Victories come with a score multiplier proportional to their difficulty (1-4: the multiplier is 2, 5-7: the multiplier is 4, 8: the multiplier is 8). When you reach any victory, the game pauses and the final score (alongside some statistics) is displayed. The same happens if your orbital habitat is destroyed, only this is obviously not a successful outcome!
With all but the highest (“Philosopher”) victory, you are given the option to continue playing by pressing the “x” key. Note that the end screen for any one given victory is only displayed once, so if you choose to continue, you’ll have to keep playing until the next victory is achieved or the orbital is destroyed (caution: in the latter case, your initial victory is cancelled).
This project is a bit of a self-inflicted ordeal... I set off to make the nerdiest, most minimalistic, least aesthetically pleasing game possible (complete with annoying simulated screen glitches).
Here is how it works:
At the top of the screen is a list of 16 ternary values, "?" (undetermined) "0" or "1" (they all start as "?"). The objective is to change these values until they match a randomly generated binary sequence (i.e. containing only "1" and "0"). You navigate through the sequence using the "left" and "right" arrow keys. Changing a value is done using the "up" and "down" arrow keys.
The way you guess the sequence (or key) is by looking at the generated binary strings that cascade down the screen. The first string (hidden behind the key) always contains one single "0" (located at a random index, where your cursor is also initially positioned). Each subsequent string/line contains one more bit. The way the sequence grows from line to line obeys the rules defined by the key. If the key value at one particular index is "0", then if the string grows from that index, it will be appended to the left. If it's "1", it will be appended to the right. Furthermore, the newly generated bit is the opposite of the "parent" bit from which it grows, so the second line (generated using the single "0" in the first one) always contains a "0" and a "1". If it is "10", then it means that the value of the key at the index at which the seed "0" is located is "0" (the "1" was added to the left of the seed). If it is "01", then the value of the key is "1" (grow to the right). For each subsequent line, a randomly chosen bit is used as the "parent" bit, until the complete string of 16 bits is generated (bottom line). The new bit is always inserted immediately to the left or right of the parent bit (so if the parent is not located on the edge of the string, other existing bits are "pushed" into the corresponding direction). Obviously, the sequence cannot grow "off-screen", so the resulting string is shifted as needed.
Because the parent bit used to grow the next line is often ambiguous (for instance, "1001" can be generated from "101" by adding one "0" to the right of the first "1" or to the left of the last "1", you will almost always need several cascades to reconstruct the entire key. Generating a new cascade is done by hitting the "z" key. Finally, you can check the accuracy of your guess by hitting the "x" key (each erroneous bit will be marked by a "!"). To return to the game, hit "x" again. Obviously, players who wish to challenge themselves should use the "z" and "x" keys with parsimony (ideally only checking the key when all bits have been guessed).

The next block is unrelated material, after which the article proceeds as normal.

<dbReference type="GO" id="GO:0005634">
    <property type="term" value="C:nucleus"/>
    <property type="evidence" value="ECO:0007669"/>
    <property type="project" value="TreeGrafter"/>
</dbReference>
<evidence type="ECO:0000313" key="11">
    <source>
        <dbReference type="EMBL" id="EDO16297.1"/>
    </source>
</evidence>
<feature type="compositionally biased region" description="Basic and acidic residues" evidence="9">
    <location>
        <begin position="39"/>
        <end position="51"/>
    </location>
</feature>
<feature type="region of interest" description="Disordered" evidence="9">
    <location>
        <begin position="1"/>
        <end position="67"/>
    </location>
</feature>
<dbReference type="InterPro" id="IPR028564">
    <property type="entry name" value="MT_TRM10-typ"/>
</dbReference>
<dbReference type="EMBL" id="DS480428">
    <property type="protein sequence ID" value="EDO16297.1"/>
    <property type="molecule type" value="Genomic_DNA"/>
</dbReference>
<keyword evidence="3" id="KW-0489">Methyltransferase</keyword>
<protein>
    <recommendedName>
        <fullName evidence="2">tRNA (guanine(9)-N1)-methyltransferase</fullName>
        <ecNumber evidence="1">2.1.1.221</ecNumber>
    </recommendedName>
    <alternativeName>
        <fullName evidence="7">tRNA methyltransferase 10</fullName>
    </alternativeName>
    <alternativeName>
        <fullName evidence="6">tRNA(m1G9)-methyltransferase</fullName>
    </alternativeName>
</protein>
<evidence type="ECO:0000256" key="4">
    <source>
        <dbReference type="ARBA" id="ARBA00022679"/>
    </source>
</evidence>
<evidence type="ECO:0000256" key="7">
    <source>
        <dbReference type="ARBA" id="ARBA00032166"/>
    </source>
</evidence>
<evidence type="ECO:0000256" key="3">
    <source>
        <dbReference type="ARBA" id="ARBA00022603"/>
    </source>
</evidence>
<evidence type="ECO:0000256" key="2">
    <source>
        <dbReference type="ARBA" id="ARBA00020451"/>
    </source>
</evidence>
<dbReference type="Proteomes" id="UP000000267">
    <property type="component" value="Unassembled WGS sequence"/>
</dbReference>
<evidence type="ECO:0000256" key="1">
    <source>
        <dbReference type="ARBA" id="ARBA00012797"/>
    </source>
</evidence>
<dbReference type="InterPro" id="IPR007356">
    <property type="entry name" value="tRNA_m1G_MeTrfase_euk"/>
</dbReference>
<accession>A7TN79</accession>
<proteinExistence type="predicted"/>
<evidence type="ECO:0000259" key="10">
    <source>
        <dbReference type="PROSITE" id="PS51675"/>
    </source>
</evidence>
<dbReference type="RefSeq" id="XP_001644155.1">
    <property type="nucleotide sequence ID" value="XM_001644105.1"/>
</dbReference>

Enjoy the brain torture!
BTW, this version was compiled with the Pocket C.H.I.P. version of Pico-8, which IMHO makes the game the perfect companion to the cyberpunk mod of the C.H.I.P. ;-)
Updated with some interface improvements suggested by aaaidan:
When hovering with the selection cursor over a city, the two other cities with which it is paired (those with which it "exchanges" traffic) are "highlighted", i.e. they are drawn with a white number on a black background (negative image). This function is disabled while holding "z" down (e.g. when planning a new line).
- When the cost of a planned line exceeds the current budget, the additional (unaffordable) segments are drawn as a dashed (not continuous) line.
For the previous update (V1.2), see: https://www.lexaloffle.com/bbs/?tid=30979
For the "complete" manual, please refer to the original post: https://www.lexaloffle.com/bbs/?tid=30916
- All known bugs have been fixed.
- The pricing scheme has been overhauled to make it simpler and more useful. The ticket price is now charged when leaving the point of origin and the value is linearly proportional to the distance to the destination, independently of the route taken (multiplied by the "class of travel" factor, whether the whole journey is by Shinkansen or not). For instance, if the distance is 6 "blocks", 4 of which are on fast trains and 2 on slow trains, the total fare is still 30,000 (if the price is left to the default 5,000). If using only slow trains, it would have been 6,000 in total.
- The decision function to take the Shinkansen (or not) is now nonlinear. Travelers will choose the fast train option if the increase in price is lower than or equal to the square of the reduction in journey duration. For instance, if the duration is reduced by a factor 3 and the price is increased by a factor 5 (default), the traveler will still choose the fast option (5 < 3^2 = 9). This makes the price adjustment function more usable (i.e. it is easier to "convince" travelers to use the Shinkansen for only part of their journey through a small fare reduction).